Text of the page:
The Kossuth County Racing Hall of Fame, Class of 2011 inducted six more names, all very deserving. They included IMCA legend Emory Collins, super modified ace Marv DeWall, Bud Fair, Don Hiscocks, Stan Riedel and IMCA sprint car pilot turned author Newton “Buzz” Rose.
Last year, I made my first trip to the historic track to take part in the festivities and I walked away thoroughly impressed and even a little envious. It was as well planned, well-organized and well-run ceremony that I’ve ever seen. I must admit that I “stole” a few ideas from their ceremony and brought them back to implement into our Wall of Fame.
This year’s induction ceremony was of particular interest to me. Because I didn’t become apart of the Hawkeye Downs Wall of Fame until 2007, I never had the opportunity to meet Buzz Rose, a 2004 inductee. I had heard many a Buzz Rose story from my Wall of Fame cohorts and own several of his books about the history of IMCA but had never had the honor of speaking to him face to face. With his induction into the 2011 Kossuth County Racing Hall of Fame, this would be my opportunity.
The story behind Rose being inducted into the Kossuth County Racing Hall of Fame is an interesting one. Near the conclusion of the 1972 season Rose was looking for a ride, and Algona’s Daryl Arend needed a driver. Rose and Arend paired up for race dates at the historic Knoxville Raceway and at the Clay County Fairgrounds in Spencer, Iowa.
They both took a trip to California to pick up a brand new front spring sprinter built by the legendary Don Edmunds. Rose, who at the time was a successful ground transportation business owner at the Des Moines and Cedar Rapids airports, helped secure sponsorship from Ozark Airlines on the Arend’s #1.
During the 1973 season, Rose and Arend traveled the Midwest, racing across Iowa plus stops at big state fairs such as Oklahoma City, Oklahoma; Sedalia, Missouri; Lincoln, Nebraska. They would go on to secure a fifth place finish in the final point standings that season.
Rose says that his relationship with Arend was a great one and he cherished their time together. He stated in his book, Show Biz Auto Racing that he was the best owner he ever wheeled a car for. As an car owner, I’m sure that Daryl Arends must have felt the same about Rose. Upon receiving his plaque, Arends was the first to offer Rose a heartfelt hug and congratulations.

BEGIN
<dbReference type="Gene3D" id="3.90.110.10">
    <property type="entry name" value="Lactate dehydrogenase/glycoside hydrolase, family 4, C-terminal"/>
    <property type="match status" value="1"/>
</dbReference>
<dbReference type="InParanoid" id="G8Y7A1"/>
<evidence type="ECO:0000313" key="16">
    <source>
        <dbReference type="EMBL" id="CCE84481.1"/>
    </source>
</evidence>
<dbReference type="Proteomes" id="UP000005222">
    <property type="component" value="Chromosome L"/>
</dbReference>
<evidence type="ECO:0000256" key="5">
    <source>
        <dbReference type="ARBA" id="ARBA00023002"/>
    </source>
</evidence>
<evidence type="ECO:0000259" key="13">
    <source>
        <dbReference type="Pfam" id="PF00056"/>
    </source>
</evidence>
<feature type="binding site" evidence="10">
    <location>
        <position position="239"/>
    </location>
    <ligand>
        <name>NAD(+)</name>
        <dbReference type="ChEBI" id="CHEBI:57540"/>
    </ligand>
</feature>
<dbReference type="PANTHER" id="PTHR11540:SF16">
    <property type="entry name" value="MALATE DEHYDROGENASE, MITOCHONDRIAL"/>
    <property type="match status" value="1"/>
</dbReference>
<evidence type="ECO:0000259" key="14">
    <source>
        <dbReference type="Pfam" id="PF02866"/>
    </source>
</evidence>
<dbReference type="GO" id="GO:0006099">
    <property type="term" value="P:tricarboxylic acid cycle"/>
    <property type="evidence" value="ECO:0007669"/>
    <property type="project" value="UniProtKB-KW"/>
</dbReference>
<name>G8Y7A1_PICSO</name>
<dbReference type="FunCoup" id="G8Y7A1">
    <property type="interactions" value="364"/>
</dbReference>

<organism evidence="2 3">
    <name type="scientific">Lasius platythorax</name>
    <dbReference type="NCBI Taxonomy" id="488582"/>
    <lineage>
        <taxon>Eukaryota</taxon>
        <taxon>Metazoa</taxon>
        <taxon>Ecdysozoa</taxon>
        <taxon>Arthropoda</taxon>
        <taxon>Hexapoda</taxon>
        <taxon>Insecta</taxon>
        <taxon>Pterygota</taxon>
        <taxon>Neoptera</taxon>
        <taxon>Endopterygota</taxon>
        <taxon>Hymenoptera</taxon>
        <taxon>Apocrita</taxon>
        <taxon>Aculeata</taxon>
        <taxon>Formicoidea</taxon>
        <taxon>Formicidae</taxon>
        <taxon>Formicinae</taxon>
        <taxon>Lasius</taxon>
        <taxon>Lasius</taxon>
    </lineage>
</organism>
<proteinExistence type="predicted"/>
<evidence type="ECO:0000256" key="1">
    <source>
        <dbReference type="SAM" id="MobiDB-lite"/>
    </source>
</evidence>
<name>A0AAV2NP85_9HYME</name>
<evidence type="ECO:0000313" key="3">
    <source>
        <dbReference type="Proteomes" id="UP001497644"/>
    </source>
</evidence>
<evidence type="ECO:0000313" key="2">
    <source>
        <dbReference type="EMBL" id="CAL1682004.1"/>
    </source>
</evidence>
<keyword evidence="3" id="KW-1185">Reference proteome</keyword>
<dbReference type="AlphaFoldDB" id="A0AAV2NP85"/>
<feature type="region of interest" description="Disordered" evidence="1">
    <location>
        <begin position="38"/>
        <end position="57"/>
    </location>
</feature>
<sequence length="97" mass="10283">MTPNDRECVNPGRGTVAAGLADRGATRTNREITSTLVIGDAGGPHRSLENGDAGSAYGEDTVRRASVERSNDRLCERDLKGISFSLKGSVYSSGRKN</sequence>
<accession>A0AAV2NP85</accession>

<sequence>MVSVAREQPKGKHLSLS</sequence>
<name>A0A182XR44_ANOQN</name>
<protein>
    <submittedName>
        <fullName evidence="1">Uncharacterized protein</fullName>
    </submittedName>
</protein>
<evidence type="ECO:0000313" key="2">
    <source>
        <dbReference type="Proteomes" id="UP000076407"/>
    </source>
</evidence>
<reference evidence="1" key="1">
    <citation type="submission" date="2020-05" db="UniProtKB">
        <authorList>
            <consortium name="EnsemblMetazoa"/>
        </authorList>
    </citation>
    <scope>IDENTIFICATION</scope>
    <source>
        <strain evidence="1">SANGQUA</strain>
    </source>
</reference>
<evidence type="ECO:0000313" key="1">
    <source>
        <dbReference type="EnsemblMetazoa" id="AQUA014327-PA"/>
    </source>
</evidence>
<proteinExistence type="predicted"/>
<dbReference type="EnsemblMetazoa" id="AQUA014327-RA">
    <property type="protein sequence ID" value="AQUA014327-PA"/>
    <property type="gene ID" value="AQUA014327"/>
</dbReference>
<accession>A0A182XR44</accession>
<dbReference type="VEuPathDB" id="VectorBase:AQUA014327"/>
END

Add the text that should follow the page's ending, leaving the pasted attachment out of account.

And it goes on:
I spent some time with Buzz and his two sons before the race and heard some wonderful stories that you won’t find in any book. For me, it was well worth the three-hour trip to hear from someone who was part of IMCA in it’s hey days.
Thanks to Chad Meyer for his hospitality during my visit. I’m already looking forward to next year’s induction ceremonies.
Thanks for picking us up. See you at the races…
August 3, 2011
This was the case when, at the last minute, I decided to make the three hour drive to what has become not only one of my favorite tracks in the Midwest, but what I consider home away from home for me; Rockford Speedway.
I had no racing plans for the weekend. In fact, the only plans I had was to stay inside where the cool air could filter it’s way thru my golden locks. That was, until I was checking my emails Friday night and saw that my favorite track by way of the pave was not only having a 30-lap weekly late model feature but the 20th running of the JEGS/CRA All-Star Tour 'All-Star 100'. Also on the card were the rough and tumble roadrunner division competing in a “pretzel race”. What the hell is a “pretzel race”?
Included in the email was a $5 off coupon, bring the grand total for a ticket to this extravaganza to only $15.
Good marketing (and promoting) always catch my attention. Curiosity (and a $5 off coupon) got the best of me, so with my lucky ticket in hand, I took to the highway and headed in an easterly direction.
Usually by this time of the year, I would have already graced Rockford Speedway with my presence a couple of times, but this year has been the exception. I've always attended the Spring Classic, which kicks off the season. Missed it....On July 4th weekend, the Extreme Sprint Car Series blew into town and I was looking forward to seeing winged 410 sprint cars do the wild thing on the high-banked quarter-mile. I over slept for that one....So here it was, almost August, and I was just now making my first official visit. Better late than never, is what they say.
"Which form of proverb do you prefer Better late than never, or Better never than late?" - Lewis Carroll
Like I mentioned before, Rockford has become my home away from home. They roll the red carpet out upon my arrival and I enjoy a few luxuries not given to the common folk. For example; while most of the race fans sat in the grandstand, sweating under the hot sun, I sat in the air-conditioned media room above the grandstand with my feet kicked up. I'm not saying this to rub anyone's face in the turd-pile, I'm simply pointing out how privileged I always feel when attending one of the many fine events there.